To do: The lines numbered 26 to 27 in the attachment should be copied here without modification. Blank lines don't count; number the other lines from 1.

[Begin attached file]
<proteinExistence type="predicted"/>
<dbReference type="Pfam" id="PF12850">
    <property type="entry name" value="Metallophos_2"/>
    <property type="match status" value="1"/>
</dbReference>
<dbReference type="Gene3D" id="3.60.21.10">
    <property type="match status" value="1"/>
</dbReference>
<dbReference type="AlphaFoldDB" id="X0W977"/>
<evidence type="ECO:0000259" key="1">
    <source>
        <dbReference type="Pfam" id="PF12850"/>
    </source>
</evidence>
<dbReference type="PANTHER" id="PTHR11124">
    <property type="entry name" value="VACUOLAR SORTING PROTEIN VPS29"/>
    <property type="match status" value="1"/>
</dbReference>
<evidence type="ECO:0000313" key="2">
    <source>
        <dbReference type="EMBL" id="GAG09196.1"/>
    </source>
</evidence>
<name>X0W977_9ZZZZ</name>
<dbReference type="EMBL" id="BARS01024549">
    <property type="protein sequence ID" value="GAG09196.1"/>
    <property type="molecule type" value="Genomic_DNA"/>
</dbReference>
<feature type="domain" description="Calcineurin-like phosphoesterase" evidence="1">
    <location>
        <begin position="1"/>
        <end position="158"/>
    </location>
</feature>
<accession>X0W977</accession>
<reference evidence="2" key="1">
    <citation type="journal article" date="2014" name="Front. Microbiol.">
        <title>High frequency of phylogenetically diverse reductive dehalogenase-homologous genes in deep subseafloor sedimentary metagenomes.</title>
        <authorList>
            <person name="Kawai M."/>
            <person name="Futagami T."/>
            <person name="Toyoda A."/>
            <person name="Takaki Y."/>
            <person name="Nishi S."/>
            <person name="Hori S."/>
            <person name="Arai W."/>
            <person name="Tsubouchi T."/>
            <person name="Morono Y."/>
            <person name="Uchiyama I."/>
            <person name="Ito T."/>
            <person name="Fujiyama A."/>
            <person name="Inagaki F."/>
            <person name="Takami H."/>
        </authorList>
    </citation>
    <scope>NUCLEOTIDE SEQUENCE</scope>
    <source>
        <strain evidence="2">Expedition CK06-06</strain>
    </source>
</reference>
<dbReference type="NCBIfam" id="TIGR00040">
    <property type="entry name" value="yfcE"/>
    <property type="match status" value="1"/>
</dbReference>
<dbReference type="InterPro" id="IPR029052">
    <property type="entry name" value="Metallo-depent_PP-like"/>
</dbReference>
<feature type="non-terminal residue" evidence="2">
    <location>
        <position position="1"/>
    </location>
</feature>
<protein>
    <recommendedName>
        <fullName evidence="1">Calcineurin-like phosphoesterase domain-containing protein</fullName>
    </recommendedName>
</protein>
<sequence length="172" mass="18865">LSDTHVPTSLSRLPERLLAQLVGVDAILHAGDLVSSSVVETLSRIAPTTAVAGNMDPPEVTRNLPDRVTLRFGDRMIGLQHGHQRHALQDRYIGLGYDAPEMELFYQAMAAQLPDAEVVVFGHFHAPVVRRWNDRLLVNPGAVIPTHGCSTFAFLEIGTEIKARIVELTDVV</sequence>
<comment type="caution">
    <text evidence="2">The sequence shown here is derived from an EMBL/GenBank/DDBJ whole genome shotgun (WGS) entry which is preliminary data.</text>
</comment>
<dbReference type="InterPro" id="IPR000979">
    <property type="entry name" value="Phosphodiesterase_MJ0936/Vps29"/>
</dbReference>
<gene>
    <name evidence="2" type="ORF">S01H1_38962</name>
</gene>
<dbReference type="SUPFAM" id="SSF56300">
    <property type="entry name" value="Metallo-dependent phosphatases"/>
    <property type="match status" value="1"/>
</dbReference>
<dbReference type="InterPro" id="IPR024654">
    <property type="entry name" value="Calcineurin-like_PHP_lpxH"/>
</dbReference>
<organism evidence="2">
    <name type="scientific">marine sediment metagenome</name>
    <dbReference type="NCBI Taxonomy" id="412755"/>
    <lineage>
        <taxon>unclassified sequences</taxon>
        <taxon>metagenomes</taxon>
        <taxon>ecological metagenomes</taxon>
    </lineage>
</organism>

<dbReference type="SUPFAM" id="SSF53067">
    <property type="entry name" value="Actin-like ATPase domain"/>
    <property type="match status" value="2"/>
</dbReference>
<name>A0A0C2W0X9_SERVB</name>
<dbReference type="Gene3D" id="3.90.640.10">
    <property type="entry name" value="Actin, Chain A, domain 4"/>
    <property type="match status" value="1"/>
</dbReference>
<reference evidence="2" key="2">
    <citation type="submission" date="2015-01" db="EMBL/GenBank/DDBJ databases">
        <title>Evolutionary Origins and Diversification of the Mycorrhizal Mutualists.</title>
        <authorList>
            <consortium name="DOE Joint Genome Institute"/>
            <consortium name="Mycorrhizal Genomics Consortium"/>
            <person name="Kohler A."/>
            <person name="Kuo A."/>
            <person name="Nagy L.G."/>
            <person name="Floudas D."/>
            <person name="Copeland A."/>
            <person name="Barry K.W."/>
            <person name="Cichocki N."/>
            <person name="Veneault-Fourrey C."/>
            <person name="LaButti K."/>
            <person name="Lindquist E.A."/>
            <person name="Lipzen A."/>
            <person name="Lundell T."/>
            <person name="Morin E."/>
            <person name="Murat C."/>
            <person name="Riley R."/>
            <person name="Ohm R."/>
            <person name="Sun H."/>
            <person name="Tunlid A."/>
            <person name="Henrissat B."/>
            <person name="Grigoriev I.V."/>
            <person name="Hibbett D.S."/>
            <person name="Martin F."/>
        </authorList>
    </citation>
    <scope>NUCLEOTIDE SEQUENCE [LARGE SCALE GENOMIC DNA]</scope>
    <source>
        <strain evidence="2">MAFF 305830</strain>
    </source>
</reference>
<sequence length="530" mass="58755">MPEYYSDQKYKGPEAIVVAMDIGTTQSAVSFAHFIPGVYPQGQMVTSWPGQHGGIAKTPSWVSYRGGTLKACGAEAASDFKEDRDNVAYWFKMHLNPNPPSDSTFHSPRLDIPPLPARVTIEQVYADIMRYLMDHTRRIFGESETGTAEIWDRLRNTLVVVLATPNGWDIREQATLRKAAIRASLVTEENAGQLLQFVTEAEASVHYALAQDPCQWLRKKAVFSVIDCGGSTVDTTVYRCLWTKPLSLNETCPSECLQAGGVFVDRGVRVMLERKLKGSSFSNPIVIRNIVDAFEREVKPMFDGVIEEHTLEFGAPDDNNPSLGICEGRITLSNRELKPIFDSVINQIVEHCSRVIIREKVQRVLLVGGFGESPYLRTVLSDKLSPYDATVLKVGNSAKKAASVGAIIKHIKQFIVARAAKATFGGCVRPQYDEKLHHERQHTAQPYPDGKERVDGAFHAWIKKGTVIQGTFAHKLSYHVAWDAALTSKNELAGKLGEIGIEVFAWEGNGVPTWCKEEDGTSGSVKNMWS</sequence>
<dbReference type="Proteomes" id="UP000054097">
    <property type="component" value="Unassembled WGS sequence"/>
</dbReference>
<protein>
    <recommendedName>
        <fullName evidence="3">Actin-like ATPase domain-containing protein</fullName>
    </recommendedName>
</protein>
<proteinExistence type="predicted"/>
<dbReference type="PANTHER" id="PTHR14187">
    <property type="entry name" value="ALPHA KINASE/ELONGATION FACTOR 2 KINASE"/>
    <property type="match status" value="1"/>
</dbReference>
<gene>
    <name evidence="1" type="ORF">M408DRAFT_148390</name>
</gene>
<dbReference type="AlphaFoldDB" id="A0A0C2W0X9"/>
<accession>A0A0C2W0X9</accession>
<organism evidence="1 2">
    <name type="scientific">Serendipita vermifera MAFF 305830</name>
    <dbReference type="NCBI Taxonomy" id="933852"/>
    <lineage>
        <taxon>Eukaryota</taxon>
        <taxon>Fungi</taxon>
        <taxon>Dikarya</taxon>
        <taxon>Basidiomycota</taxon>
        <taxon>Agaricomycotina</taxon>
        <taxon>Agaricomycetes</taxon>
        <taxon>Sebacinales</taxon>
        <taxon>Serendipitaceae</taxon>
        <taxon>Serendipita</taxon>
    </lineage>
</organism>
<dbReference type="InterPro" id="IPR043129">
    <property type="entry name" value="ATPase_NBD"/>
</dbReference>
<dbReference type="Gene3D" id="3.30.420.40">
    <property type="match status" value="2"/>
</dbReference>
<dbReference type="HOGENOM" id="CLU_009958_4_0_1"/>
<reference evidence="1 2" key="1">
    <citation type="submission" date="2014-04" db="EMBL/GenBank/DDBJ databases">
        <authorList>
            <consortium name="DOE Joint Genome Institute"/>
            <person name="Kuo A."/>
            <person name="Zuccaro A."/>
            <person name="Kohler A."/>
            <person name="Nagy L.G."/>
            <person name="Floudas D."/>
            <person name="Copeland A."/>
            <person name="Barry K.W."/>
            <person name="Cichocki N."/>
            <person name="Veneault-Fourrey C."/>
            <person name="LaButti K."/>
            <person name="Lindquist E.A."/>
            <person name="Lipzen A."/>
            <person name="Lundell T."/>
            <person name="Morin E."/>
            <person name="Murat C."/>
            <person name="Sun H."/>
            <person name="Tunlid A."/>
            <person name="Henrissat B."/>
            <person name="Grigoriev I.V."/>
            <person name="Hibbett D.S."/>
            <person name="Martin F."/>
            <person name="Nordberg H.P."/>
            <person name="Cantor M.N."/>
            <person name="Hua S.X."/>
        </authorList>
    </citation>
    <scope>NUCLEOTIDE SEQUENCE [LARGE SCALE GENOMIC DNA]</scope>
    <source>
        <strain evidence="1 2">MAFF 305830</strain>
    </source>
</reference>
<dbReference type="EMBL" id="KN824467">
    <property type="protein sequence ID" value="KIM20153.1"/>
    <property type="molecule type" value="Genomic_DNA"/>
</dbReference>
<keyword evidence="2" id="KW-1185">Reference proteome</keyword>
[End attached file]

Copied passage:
    <property type="protein sequence ID" value="GAG09196.1"/>
    <property type="molecule type" value="Genomic_DNA"/>